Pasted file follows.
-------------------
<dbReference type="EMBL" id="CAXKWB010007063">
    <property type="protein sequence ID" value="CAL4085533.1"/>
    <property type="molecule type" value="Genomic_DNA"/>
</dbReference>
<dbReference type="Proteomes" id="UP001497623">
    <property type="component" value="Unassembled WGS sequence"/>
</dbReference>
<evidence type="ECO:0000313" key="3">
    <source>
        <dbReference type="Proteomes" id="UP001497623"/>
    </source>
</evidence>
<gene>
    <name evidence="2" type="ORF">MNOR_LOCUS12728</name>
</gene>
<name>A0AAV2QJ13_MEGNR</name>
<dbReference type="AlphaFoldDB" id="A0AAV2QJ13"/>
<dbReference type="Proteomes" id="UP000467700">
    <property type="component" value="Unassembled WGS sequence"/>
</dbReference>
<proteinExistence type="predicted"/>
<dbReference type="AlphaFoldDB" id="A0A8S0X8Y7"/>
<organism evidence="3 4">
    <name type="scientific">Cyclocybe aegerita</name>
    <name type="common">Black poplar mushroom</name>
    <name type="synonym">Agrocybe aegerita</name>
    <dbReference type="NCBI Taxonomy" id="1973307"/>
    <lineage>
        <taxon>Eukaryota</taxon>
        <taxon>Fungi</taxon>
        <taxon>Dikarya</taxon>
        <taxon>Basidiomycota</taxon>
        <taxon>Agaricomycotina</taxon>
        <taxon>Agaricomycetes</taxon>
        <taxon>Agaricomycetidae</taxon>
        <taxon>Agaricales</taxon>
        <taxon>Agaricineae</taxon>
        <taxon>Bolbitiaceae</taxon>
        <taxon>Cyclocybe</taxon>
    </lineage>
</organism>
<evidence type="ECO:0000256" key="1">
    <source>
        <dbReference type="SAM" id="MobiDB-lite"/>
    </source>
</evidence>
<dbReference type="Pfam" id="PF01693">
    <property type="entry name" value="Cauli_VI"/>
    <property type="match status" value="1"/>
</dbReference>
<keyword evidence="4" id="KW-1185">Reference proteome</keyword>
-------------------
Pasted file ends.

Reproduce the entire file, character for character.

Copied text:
<dbReference type="EMBL" id="CAXKWB010007063">
    <property type="protein sequence ID" value="CAL4085533.1"/>
    <property type="molecule type" value="Genomic_DNA"/>
</dbReference>
<dbReference type="Proteomes" id="UP001497623">
    <property type="component" value="Unassembled WGS sequence"/>
</dbReference>
<evidence type="ECO:0000313" key="3">
    <source>
        <dbReference type="Proteomes" id="UP001497623"/>
    </source>
</evidence>
<gene>
    <name evidence="2" type="ORF">MNOR_LOCUS12728</name>
</gene>
<name>A0AAV2QJ13_MEGNR</name>
<dbReference type="AlphaFoldDB" id="A0AAV2QJ13"/>
<dbReference type="Proteomes" id="UP000467700">
    <property type="component" value="Unassembled WGS sequence"/>
</dbReference>
<proteinExistence type="predicted"/>
<dbReference type="AlphaFoldDB" id="A0A8S0X8Y7"/>
<organism evidence="3 4">
    <name type="scientific">Cyclocybe aegerita</name>
    <name type="common">Black poplar mushroom</name>
    <name type="synonym">Agrocybe aegerita</name>
    <dbReference type="NCBI Taxonomy" id="1973307"/>
    <lineage>
        <taxon>Eukaryota</taxon>
        <taxon>Fungi</taxon>
        <taxon>Dikarya</taxon>
        <taxon>Basidiomycota</taxon>
        <taxon>Agaricomycotina</taxon>
        <taxon>Agaricomycetes</taxon>
        <taxon>Agaricomycetidae</taxon>
        <taxon>Agaricales</taxon>
        <taxon>Agaricineae</taxon>
        <taxon>Bolbitiaceae</taxon>
        <taxon>Cyclocybe</taxon>
    </lineage>
</organism>
<evidence type="ECO:0000256" key="1">
    <source>
        <dbReference type="SAM" id="MobiDB-lite"/>
    </source>
</evidence>
<dbReference type="Pfam" id="PF01693">
    <property type="entry name" value="Cauli_VI"/>
    <property type="match status" value="1"/>
</dbReference>
<keyword evidence="4" id="KW-1185">Reference proteome</keyword>